Other chip-internal circuits (for example within C23) route developed response signals 122 from an addressed one or more potential response-developing point or points (e.g. P23b), through the chip (e.g. C23), and back through board-level scan circuits to the response-returning board pin or pins P10R of each board.
If desired, stimulus and address signals could be serially shifted into a board together over a common board terminal or in parallel over a plurality of board pins. Similarly, serial and/or parallel boundary crossing techniques may be used for carrying stimulus, response and address signals into/out-of each IC chip.
As a further alternative, the respective input, output and addressing functions of pins P10S, P10R, and P10A, can be replaced by the use of a so-called "mode pin" (PM, not shown), a "scan-clock pin" (PK, not shown), and a "combined scan-data/address pin" (PSDA, not shown). Scan-data input/output and scan-data routing is performed by applying appropriate signal combinations to the PM and PSDA pins (not shown) in conjunction with the application of scan-clock signals to the PK pin (not shown). When the PK pin is inactive (no scan clocks are being delivered), pin PSDA may be used to carry an externally-supplied stimulus signal (test levels) to net injection points that have been pre-selected by scan data/address signals earlier loaded while scan clocks were active.
Additionally, certain scan address values can be dedicated such that their assertion works to both route and define a test signal simultaneously. (See Edwards, et al. "Scannable System With Addressable Scan Reset Groups," Serial No. 07/670,289.)
Each potential response-developing point (e.g., P13a, P23b, P33c ; even P12o could be considered such a point until development of the injected stimulus level is verified thereat) has an associated scan-address, (X,Y) and an associated voltage level, V. (Note: the scan address can be of more than two dimensions, e.g., X,Y,Z.)
A first problem is how to best deliver a test signal for injection into a specified node of the interconnect network and how to best relay levels developed at what could be response-developing points of the network back to a point where they may be observed, analyzed and recorded. An ancillary problem is deciding what result data should or should not be recorded for analysis purposes.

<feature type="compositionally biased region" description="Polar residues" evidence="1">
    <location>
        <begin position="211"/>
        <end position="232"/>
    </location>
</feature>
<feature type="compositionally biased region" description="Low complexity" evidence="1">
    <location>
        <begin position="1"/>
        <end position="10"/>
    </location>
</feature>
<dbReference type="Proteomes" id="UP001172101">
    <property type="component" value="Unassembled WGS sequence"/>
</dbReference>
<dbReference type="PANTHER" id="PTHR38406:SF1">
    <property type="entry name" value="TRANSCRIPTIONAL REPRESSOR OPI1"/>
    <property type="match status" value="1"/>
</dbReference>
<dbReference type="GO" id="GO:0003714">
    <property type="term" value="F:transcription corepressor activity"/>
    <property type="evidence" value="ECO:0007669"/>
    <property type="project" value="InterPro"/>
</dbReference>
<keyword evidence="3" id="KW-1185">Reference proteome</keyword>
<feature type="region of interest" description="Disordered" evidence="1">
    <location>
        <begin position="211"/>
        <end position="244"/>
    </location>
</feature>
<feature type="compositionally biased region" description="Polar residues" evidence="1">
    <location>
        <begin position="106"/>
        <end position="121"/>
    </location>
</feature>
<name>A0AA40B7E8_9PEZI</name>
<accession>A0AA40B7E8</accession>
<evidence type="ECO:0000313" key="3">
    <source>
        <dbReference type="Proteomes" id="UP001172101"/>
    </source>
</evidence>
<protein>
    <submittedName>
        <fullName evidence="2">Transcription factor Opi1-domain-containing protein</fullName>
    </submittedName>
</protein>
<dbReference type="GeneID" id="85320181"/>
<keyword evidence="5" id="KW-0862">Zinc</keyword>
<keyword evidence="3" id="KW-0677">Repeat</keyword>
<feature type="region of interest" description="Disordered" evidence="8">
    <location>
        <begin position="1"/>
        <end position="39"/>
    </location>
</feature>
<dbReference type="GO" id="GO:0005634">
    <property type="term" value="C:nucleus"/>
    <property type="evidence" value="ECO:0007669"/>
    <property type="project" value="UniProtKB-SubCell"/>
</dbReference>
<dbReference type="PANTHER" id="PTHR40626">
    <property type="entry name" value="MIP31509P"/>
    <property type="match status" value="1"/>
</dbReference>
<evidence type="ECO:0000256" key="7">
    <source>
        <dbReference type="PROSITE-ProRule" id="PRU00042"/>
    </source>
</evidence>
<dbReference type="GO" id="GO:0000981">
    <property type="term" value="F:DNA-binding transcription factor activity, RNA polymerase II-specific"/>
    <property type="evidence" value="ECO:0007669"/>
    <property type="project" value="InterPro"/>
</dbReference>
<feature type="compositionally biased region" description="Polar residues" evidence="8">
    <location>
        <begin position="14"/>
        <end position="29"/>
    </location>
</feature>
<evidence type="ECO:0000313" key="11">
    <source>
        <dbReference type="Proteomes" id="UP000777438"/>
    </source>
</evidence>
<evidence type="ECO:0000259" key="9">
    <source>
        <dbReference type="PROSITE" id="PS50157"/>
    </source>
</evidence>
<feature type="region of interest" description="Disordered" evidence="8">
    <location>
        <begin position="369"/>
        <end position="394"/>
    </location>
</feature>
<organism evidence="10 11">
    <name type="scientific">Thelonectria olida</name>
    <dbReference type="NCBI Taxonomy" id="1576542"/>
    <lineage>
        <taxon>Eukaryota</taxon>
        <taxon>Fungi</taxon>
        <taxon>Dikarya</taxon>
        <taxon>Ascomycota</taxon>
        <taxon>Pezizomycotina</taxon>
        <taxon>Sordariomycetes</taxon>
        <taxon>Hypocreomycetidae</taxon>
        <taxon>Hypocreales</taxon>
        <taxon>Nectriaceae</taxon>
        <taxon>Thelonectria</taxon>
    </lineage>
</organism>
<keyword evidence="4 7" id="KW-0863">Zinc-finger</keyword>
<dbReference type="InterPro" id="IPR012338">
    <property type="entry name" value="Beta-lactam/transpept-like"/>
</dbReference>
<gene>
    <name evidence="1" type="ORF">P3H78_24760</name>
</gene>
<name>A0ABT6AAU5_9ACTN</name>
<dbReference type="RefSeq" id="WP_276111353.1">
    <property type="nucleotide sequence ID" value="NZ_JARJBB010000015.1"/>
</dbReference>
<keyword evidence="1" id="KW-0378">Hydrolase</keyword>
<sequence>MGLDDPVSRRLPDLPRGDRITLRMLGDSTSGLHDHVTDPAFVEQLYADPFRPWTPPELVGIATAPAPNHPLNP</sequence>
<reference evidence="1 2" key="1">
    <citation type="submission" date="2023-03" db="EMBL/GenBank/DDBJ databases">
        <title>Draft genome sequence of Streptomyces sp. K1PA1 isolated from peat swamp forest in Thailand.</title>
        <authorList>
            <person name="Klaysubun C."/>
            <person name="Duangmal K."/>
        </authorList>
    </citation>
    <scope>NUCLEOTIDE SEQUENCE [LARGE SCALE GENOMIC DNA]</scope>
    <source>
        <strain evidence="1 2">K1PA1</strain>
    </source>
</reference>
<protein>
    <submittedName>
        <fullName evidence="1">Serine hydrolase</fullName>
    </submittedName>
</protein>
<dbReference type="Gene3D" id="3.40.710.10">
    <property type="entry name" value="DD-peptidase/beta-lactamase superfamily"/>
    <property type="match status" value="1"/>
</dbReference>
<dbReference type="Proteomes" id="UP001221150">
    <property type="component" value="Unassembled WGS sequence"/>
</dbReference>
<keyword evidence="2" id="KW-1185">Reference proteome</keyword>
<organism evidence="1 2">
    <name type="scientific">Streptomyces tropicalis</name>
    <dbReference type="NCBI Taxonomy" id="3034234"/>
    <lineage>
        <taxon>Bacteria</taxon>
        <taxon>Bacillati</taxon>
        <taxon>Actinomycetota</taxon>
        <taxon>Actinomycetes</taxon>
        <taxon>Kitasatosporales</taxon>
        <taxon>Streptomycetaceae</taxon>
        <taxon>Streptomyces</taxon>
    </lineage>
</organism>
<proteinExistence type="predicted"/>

Referring to FIG. 1B (prior art) a conventional method is shown for modeling an interconnect network as an array of what could be response-developing points. A not-yet-verified interconnect network is visualized as a tangle of conductors which correctly or incorrectly couple or do not couple each stimulus injecting node of the network to one or more other nodes. These other nodes are hereafter referred to as "potential response developing points" or PRDP's for short. It is not known until after the time a stimulus level is injected into one point in the not-yet-verified network whether and where in the network responsive levels will appear. Hence, all points in the network which might develop responsive levels, in response to the stimulus, are referred to as "potential response developing points" (PRDP's). (They are also later referred to as "response capture points".)
It is observed here that, in cases where information is not provided for excluding some nodes of the network as not being PRDP's, all nodes of the network have to be considered PRDP's, including the node into which the stimulus is first injected. (The network driving node might be unintentionally shorted to ground, in which case, an attempt to inject another voltage or a current signal into the network will not produce the expected response even at the network driving node.)